OKLAHOMA CITY A gourd, a grape and a cucumber who risk limbless life on the 17th Century high seas to save a princess are the featured characters in a new Veggie Tales movie, "The Pirates Who Don't Do Anything," appearing in movie theaters Jan. 11.
Following "Jonah: A Veggie Tales Movie" released in 2002, the new story tells of heroism in the beloved Veggie Tales world. It follows the comic misadventures of three animated veggie pals who reluctantly set sail and discover that real heroes don't have to be tall, strong or handsome ... or even human. In fact, the three wannables learn to believe in themselves by believing in someone beyond themselves.
The latest in a franchise that has sold more than 50 million DVDs and videos since its 1993 inception, The Pirates Who Don't Do Anything continues the hit series' values-based lessons in teaching kids what it really means to be a hero.
The Veggie Tales series came about when co-founders Phil Vischer and Mike Nawrocki, a couple of college friends, teamed up to make animation history.
Vischer said the idea for the latest movie came out of a song that Nawrocki wrote more than 10 years ago.
"Mike wrote this silly song, so we used the characters in it in 'Jonah' when we had to figure out that Jonah was running away from God and getting on somebody's boat," Vischer told the Baptist Messenger. "Whose boat did he get on that would be funny?"
Vischer said Jonah got on the boat of the Pirates Who Don't Do Anything.
"We had so much fun writing and performing with those characters, we started talking about giving them an adventure of their own," he said. "They really longed to do something. What they really want to be is heroes, but like so many people today, they just don't have a clue how to go about doing it."
As he looks at kids and at his childhood, Vischer said it seems like as soon as they can walk children are trying on capes, picking up swords and wanting to save somebody from something.
"But then, as we get older we lose that drive and we watch other heroes sports stars, pop stars and fake heroes on TV because we've lost the ability to see ourselves as heroes," he said.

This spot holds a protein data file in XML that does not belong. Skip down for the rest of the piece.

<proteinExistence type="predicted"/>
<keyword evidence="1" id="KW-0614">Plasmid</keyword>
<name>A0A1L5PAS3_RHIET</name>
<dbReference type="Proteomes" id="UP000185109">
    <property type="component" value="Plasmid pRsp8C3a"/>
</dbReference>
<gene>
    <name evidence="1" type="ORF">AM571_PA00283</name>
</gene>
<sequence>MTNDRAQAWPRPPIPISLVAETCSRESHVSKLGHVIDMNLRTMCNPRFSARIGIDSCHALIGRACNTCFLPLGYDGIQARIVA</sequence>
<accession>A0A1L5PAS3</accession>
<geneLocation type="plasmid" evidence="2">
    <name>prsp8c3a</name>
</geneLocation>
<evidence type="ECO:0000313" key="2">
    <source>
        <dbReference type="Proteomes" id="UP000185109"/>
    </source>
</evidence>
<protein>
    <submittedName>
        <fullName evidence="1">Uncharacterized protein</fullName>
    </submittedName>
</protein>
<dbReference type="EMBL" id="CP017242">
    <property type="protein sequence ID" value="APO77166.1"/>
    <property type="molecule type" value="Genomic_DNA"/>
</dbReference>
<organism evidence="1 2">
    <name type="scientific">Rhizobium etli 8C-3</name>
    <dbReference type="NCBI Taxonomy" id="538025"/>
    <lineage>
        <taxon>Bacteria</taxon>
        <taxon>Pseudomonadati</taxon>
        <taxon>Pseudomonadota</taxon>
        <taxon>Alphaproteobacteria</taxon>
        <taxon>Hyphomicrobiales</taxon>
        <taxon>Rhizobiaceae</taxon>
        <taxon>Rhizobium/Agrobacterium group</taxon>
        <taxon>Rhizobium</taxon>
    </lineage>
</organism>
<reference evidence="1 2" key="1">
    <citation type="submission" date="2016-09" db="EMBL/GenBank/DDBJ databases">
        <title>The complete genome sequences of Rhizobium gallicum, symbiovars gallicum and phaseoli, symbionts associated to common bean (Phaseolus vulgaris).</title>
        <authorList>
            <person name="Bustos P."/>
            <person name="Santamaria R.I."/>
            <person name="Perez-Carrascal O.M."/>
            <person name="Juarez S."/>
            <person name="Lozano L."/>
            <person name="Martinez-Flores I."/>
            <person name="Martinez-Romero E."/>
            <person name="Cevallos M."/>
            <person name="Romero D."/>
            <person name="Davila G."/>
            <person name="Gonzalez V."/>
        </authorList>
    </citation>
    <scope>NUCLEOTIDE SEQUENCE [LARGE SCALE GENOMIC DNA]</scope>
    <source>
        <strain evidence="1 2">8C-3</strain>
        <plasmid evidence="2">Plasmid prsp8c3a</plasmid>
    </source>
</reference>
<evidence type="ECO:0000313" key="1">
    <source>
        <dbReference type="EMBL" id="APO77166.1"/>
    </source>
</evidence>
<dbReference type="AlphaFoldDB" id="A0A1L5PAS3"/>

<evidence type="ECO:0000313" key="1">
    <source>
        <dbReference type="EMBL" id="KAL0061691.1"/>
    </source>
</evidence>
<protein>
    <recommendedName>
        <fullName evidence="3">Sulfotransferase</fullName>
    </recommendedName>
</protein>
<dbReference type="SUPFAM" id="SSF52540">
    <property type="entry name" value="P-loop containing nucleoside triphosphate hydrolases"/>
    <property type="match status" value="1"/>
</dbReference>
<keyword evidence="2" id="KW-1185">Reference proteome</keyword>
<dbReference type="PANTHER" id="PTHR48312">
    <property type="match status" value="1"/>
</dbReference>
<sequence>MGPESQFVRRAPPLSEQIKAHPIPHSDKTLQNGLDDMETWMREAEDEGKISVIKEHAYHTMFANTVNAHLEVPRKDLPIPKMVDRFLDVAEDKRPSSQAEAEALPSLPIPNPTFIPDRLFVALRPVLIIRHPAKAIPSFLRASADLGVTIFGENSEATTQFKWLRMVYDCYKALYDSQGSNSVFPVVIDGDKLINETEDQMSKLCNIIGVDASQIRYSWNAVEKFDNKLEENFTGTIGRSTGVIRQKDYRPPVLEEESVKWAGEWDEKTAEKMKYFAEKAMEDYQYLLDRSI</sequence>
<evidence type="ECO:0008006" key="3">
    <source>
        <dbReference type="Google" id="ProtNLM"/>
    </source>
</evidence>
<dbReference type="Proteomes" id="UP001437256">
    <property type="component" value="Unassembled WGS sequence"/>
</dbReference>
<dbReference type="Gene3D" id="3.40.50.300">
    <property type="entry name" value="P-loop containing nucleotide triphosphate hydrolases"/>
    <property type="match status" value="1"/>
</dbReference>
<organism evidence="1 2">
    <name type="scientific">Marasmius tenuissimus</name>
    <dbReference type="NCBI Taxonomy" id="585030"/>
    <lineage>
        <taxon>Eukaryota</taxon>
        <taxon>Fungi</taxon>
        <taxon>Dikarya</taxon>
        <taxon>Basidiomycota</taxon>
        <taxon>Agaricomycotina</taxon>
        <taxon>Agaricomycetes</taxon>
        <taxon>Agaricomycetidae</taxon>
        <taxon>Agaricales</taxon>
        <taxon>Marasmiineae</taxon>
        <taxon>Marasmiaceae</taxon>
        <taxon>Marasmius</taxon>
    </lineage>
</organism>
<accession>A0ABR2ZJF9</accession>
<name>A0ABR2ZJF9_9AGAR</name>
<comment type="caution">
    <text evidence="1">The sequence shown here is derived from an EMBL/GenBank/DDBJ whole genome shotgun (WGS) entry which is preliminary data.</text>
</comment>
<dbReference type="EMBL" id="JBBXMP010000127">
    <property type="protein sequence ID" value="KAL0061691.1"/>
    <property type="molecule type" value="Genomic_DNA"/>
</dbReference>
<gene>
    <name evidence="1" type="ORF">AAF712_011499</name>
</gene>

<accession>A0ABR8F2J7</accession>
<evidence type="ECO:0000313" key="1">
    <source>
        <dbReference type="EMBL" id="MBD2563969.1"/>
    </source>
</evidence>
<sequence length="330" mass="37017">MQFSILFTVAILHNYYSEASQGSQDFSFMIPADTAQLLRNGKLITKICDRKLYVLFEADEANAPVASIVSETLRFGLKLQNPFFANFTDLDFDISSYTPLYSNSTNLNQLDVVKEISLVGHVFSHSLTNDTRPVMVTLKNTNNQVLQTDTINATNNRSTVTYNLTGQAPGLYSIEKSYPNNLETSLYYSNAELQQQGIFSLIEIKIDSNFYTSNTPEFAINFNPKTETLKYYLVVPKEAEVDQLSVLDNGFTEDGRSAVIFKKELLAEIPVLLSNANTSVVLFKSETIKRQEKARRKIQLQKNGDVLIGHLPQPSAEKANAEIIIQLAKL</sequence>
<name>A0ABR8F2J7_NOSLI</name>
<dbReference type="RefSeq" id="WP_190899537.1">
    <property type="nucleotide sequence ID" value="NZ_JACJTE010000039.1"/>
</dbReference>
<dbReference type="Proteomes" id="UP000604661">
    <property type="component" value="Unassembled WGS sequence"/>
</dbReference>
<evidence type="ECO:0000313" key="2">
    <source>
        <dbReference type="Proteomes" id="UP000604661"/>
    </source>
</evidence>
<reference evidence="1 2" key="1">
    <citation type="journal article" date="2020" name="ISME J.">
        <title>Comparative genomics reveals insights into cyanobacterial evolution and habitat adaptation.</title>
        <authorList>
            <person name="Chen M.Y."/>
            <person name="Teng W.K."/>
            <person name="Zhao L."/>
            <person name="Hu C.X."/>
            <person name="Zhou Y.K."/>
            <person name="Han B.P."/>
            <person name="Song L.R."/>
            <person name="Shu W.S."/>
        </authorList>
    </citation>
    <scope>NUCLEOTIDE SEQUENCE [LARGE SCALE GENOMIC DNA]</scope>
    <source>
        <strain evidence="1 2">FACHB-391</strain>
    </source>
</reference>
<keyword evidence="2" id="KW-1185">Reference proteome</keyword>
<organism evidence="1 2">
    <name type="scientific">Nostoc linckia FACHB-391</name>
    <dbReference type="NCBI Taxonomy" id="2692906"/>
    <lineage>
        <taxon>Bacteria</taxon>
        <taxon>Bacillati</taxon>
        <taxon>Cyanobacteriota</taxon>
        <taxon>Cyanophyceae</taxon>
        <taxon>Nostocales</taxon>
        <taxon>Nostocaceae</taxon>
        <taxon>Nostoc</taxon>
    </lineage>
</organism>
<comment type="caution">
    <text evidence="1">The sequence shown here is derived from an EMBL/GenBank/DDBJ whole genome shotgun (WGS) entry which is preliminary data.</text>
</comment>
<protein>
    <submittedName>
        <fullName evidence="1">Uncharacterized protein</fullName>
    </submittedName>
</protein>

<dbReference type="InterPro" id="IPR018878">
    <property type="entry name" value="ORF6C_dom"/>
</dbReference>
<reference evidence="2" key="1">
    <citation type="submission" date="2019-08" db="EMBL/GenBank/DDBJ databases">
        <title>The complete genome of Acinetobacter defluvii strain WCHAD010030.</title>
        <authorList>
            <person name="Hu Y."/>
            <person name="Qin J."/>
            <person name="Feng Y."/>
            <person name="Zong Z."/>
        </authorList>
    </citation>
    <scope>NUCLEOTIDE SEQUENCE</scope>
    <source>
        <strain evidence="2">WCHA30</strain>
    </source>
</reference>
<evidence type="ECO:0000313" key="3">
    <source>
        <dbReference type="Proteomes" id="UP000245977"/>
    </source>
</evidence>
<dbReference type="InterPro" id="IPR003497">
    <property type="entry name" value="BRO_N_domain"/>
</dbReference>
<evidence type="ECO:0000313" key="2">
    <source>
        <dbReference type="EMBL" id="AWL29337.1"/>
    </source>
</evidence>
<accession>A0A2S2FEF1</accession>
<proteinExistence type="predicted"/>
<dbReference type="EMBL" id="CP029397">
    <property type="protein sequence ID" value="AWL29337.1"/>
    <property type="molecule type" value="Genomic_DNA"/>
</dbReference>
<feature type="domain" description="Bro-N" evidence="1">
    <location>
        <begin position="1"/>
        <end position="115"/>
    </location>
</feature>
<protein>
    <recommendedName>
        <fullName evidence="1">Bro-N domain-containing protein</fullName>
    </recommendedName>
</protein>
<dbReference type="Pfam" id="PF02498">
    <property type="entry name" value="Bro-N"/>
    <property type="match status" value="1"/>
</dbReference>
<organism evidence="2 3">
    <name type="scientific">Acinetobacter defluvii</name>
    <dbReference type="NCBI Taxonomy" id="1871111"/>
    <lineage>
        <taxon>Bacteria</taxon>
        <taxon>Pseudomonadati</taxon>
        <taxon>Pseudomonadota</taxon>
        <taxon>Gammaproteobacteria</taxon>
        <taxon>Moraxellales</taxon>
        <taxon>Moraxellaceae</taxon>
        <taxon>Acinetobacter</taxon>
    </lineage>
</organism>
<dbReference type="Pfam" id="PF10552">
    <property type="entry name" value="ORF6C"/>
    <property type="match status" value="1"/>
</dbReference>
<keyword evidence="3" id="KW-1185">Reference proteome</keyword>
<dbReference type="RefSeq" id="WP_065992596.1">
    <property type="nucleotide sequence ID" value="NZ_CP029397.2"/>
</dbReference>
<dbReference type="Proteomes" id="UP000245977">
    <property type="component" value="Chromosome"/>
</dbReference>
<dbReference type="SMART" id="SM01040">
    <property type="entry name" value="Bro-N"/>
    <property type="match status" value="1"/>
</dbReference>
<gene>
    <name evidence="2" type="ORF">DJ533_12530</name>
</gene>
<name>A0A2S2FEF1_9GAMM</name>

"But God has called us all to adventure, and if we respond to that call, He will equip us," Vischer added. "We can accomplish it not through our strength but through His. If we respond to the adventure He's prepared us for, we will be the heroes we've always wanted to be. That's what the film is all about."
In the film, a hero is defined as someone who does what's right even when it's really, really hard.
"We all look for some kind of stage or platform where we can feel like we're accomplishing something," Vischer said. "The three guys in the movie end up working in a pirate-themed dinner theater because that's as close as they can get to real adventure. They learn that God has something much bigger for them. I'm hoping kids walk away with that lesson."
Vischer said in creating the Veggie Tales videos, he and Nawrocki consider not only what kids think is funny but also what grownups think is funny.
"It's been fun to see whole families involved in Veggie Tales," Vischer said.
He told of a letter he received from a parent who put on a Veggie Tales video to keep the kids entertained at a family reunion, and by the end of the video all 80 family members were crowded in the living room watching the kids' video.
Nawrocki said they are careful about making the lessons in the videos something children can understand.
"They can walk away knowing what the story was about and also have something concrete they can take away from the story," Nawrocki said.
Vischer said there is a misconception that all Veggie Tales videos are Bible stories.
"About half of them are literal retelling of Bible stories and the other half, we may have been spoofing 'Gilligan's Island' or 'Star Trek,'" he said. "Or we may come up with an original story, not to retell a Bible story but to teach a biblical principle through a fun, engaging story."
Vischer said The Pirates Who Don't Do Anything is a parable.
"It's the equivalent of how Jesus taught when He wanted to explain something about God," Vischer said. "He didn't talk about God. He talked about the owner of a vineyard or a judge. It was His way of engaging the broader culture with a story, yet they may not have wanted to hear a lesson directly about God. He told it in a different way, and they could pick it up and discover it on their own pace.
"So what we're really doing with this movie is trying a different style of Christian movie making, telling a parable, a story that communicates a Christian message but in a more subtle way a sort of 'For him who has ears to hear' for the broader world."They can say, 'Wow, that's a great story about being a hero,' but as it sinks in, they realize there's something deeper in there that is specifically Christian," Vischer said.